Tuesday, June 1, 2010

"Practical HDR" Book Review



Sometime back I wrote a review of Trey Ratcliff's, "A World in HDR."  It's a very good book in it's own right, but I found it simply a regurgitation of his very good StuckInCustoms website.  So, I thought I'd write up a little something regarding a couple other books I've used to understand the "mechanics" - for lack of a better term - of HDR.  One of those books is "Practical HDR" by David Nightingale

It's comprised of six chapters; Understanding Dynamic Range, Shooting for HDR, Merging Your Bracketed Sequence, Creating Photo-realistic Images, Creating Hyper-real Images and HDR Post-production.

In the first chapter, "Understanding Dynamic Range", Nightingale talks about what HDR is and what the photos we call HDRs really are.  The final products that we achieve with the HDR process are really low dynamic range images or LDRs for short.  This is because computer screens and printers basically cannot reproduce the range of an HDR image properly, so the HDR image needs to be tone-mapped.  When you tone-map, you reduce the range of the image, thus producing an LDR shot.  I've never hear it called this before, but he explains it very well.  He also gives some great info about how to use the histogram for shooting these types of shots.

The second chapter involves the kind of gear one should use, how to meter a scene, and the bracketing sequence.  He states that you can use the minimum 3 brackets from -2 to +2 EVs, but you really don't quite get all of the light much of the time and that it's better to take more brackets at 1 stop EVs instead.  Depending on how many brackets you should take for particular scene will depend on what you see in your histogram.  Great stuff.  I probably need to work on that a little more because I'm kind of lazy when it comes to the histogram.  I really only use 5 exposures from -2 to +2 at 1 stop intervals.  It seems to work for me most of the time, but once in a while the tone-mapped shot does not look right because I haven't gotten enough light at one end of the scale or the other.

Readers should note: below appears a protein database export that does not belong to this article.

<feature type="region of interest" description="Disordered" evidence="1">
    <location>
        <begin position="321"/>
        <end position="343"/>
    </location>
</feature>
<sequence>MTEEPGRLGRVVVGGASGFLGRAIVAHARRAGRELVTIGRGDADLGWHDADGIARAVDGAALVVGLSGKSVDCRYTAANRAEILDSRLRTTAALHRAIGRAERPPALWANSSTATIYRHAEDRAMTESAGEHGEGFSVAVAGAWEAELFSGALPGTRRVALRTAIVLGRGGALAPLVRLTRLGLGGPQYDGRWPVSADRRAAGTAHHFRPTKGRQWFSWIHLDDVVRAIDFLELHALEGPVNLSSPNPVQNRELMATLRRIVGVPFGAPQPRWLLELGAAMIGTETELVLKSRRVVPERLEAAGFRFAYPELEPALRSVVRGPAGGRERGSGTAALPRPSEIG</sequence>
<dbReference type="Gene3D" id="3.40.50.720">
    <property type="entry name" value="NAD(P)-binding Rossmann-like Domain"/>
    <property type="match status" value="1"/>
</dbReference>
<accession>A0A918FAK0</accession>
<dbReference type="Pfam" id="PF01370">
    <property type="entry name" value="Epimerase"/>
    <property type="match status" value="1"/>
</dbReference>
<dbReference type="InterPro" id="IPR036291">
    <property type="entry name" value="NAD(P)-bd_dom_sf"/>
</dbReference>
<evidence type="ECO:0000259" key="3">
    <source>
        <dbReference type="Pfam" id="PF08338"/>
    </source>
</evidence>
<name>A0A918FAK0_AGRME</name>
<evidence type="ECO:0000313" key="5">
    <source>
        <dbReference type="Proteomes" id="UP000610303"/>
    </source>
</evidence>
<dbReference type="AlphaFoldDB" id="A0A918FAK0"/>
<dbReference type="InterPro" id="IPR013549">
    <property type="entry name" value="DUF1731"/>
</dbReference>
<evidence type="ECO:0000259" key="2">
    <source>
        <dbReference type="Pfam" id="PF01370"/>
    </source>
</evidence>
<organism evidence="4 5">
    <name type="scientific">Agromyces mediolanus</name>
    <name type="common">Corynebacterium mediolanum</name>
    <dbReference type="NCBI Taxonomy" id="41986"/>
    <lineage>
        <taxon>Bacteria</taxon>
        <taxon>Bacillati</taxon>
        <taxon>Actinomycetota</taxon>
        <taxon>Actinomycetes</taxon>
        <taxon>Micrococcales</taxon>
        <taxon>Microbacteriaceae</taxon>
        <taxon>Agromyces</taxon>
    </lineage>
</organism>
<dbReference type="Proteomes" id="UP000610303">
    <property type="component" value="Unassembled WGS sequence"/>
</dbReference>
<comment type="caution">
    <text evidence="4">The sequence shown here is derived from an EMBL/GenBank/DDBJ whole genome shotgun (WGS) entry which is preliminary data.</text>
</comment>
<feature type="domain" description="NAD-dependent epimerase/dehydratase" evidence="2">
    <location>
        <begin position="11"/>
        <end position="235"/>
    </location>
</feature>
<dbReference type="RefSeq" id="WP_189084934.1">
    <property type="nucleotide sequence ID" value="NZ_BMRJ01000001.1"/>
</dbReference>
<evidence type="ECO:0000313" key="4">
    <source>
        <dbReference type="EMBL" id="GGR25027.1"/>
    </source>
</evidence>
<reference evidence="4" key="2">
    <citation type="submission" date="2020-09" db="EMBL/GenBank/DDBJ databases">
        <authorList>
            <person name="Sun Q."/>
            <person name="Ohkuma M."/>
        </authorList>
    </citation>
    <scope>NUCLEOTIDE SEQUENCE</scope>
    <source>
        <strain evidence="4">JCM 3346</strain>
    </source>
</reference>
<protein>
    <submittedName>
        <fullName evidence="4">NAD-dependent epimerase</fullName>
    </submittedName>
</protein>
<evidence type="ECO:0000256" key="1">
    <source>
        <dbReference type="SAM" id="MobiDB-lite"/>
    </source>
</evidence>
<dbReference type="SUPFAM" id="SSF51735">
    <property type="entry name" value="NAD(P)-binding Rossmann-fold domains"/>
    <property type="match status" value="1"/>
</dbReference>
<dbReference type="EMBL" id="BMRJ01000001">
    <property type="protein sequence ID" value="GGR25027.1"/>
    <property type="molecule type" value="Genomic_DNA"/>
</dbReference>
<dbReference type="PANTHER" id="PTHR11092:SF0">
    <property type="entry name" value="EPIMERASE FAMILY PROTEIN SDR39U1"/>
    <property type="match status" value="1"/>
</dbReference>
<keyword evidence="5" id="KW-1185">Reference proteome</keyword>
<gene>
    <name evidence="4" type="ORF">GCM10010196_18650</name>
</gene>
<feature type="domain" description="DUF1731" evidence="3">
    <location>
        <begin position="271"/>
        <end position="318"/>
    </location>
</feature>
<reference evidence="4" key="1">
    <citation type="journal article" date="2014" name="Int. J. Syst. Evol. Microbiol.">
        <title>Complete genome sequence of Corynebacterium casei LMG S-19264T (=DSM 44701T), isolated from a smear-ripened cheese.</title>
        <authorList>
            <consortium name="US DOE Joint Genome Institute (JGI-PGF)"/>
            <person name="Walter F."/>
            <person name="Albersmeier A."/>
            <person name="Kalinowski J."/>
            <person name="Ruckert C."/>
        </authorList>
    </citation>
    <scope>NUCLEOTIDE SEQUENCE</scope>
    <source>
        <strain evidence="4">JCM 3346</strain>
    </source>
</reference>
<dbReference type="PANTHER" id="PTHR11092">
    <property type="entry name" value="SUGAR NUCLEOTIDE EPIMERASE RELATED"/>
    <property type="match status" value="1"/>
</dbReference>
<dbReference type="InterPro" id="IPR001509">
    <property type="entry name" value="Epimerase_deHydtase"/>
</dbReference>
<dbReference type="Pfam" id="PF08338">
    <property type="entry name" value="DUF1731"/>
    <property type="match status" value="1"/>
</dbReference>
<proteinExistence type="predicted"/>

The next chapter, "Merging Your Bracketed Sequence" involves some of the different programs that merge brackets into an HDR image.  He mentions Adobe's "Photoshop", "Photomatix" and "FDR Tools".  Each one works for different types of shots.  Most of us have one version of Photoshop or another as well as Photomatix, but learning about FDR Tools was pretty cool.  That piece of software is really good for things that have a lot of lines such a cables from a suspension bridge, the underside of a pier or tree branches that can make the background behind look light on one side of the branch or cable and dark on the other.  FDR Tools cleans that up.

The two following chapters involve ways of processing your shots to make them look realistic or for getting more of an artsy look to them.  I like both because sometimes I want the picture to look like what I saw when I was there and sometimes I want to add a mood to it.

Lastly, David talks about good ways to remove noise and halos, improving contrast, creating HDRs from a single shot and merging two HDRs.  It's interesting info, but I must admit, I haven't tried any of those techniques. But, it's an interesting read.

Spread throughout the book are pictures from the author as well as other well-known HDR artists such as Ben Willmore, Trey Ratcliff and Pete Carr.  David Nightingale is no slouch either. I really like the shot of the train tracks on page 127.  Very dramatic and a ton of detail.

So as you can see, there's plenty of information in this book to really help one understand what it takes to produce fantastic HDRs.  This was the kind of stuff I was hoping would've been in Trey Ratcliff's, "A World in HDR", but this makes a great companion to that book.  I highly recommend it!

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